The Solitary Volcano: Four Lessons from the Life of Ezra Pound
"If a man isn't willing to take some risk for his opinions, either his opinions are no good or he's no good." —Ezra Pound
I’d like to share with you some lessons from this week’s Other Life podcast, Ezra Pound: The Solitary Volcano. It’s based on a close reading of the 1987 biography by John Tytell.
The importance of having original, specific, educated, critical opinions. This was Pound’s greatest strategic asset. He was extremely well studied and had a variety of sharp, considered opinions. He was an aggressive talker who always made himself heard, and he was not afraid to give thoughtful critiques to older and more successful writers. Because his feedback was valuable, other writers wanted to keep him around (even if they disliked him). The best example is W.B. Yeats, an older and more famous poet, who disliked many aspects of Pound’s personality (he was candid in his letters that he thought Pound absurd and misguided in many ways), but Pound was a fierce and constructive reader of Yeats's work. So they were close friends for many years and Yeats was invaluable to Pound’s career, in turn. Listen at 18:07.
Once you have original taste (I), you need to bet on it. You need to take costly action to promote what you think is good. Pound was likely the greatest spotter of literary talent in all of the 20th century. But more importantly, he spent a ton of time, energy, and resources to help them win. About Joyce, for instance, he said: “He has written a novel, and I am quite ready to stake anything I have in this world that the novel is permanent.” The biography shows many times where he went far out of his way to get Joyce, Eliot, and others money and opportunities. As his “portfolio” of writers like Joyce and Eliot rose to the top, so too did his own cultural capital. If you think of Pound as a venture capitalist, he was the Peter Thiel of literary Modernism. Listen at 57:01.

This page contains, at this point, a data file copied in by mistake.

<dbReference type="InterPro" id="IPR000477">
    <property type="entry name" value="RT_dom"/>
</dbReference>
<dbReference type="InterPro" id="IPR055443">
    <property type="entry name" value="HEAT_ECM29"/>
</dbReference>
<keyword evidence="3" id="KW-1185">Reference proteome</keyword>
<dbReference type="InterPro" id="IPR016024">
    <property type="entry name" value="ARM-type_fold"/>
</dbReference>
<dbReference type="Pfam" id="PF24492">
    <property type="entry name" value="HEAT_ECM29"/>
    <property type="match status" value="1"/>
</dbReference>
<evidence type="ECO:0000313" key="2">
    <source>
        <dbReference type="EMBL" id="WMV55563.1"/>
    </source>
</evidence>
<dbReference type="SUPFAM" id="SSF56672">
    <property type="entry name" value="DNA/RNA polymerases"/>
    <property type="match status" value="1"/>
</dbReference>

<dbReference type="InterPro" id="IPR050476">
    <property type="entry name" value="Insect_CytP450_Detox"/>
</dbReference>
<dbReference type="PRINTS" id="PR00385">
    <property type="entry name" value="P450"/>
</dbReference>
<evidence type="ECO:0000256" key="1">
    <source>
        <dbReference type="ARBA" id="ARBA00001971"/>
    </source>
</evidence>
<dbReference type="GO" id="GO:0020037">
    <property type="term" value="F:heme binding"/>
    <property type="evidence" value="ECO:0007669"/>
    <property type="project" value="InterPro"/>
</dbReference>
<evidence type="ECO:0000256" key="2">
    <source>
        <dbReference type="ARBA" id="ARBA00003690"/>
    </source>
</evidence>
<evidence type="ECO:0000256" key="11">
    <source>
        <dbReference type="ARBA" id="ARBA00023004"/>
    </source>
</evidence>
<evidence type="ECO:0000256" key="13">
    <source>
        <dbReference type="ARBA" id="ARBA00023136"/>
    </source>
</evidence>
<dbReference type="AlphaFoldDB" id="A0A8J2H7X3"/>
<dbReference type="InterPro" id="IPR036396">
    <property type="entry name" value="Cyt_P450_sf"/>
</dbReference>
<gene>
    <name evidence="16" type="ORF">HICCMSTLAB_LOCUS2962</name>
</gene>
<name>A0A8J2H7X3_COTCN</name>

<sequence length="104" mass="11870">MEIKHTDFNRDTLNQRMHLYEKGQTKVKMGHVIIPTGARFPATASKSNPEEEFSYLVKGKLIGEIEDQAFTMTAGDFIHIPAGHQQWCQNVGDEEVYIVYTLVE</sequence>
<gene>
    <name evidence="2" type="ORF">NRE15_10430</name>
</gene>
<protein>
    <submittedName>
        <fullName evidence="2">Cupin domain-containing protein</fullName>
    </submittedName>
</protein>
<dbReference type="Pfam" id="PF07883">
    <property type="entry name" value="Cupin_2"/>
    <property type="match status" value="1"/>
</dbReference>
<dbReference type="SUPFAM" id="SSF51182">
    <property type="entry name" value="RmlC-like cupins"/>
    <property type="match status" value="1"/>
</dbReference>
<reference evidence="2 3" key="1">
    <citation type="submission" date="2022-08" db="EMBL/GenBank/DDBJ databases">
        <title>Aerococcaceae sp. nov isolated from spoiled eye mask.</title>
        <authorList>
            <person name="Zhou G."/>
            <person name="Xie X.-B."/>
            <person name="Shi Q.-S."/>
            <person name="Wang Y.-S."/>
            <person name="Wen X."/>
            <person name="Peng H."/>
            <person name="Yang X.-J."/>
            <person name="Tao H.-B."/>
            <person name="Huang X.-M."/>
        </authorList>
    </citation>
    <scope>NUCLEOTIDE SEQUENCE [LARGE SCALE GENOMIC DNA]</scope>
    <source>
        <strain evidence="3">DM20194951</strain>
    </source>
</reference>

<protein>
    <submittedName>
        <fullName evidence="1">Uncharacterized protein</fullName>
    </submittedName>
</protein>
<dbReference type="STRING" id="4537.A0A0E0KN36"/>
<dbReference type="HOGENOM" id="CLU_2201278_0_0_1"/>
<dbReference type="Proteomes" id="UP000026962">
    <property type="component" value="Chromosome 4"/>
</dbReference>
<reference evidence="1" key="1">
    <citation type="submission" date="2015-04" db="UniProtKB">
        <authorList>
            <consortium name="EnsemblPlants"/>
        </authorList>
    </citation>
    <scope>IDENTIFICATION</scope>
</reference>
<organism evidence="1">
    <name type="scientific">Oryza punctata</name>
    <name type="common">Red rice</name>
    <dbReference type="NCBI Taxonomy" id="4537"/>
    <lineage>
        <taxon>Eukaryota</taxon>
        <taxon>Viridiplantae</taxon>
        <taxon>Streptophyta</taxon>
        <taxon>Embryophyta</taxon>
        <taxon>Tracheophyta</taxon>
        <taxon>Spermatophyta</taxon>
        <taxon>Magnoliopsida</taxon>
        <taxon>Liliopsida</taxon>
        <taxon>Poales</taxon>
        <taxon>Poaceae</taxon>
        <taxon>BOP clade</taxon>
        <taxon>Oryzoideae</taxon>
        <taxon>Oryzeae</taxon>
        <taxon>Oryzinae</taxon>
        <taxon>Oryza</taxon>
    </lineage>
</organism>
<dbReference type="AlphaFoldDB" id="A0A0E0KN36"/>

The importance of high-intensity private friend groups (again). This is a recurring theme, but Pound’s case is very different than what we observed with the Beats, and in our podcast on Burroughs. And different from what we observed with Samuel Johnson's dinner club. Pound was much more aggressive; he was always trying to launch movements, win disciples, and take the world by storm. Imagism and Vorticism are the two main examples. When you look under the hood, it’s fascinating: They were basically branding exercises laid on top of private friend groups, with some theoretical gloss; I find them most revealing insofar as they show the limits of overly engineered "movements," and the far greater power of private, informal friend groups that organically bubble over into the public. Listen at 24:39.
The importance of refusing resentment and bitterness toward institutions that reject you. This was ultimately his downfall. The seed is sown at the very beginning of his career, and it's like this hidden, demonic, downward force that haunts him his entire life, ultimately bringing him to full-throttle Hitlerite Fascism. Listen at 01:09:01.
Ezra Pound in Venice (I believe)
Listen to the whole episode on the Other Life podcast—you can find it anywhere you get your podcasts.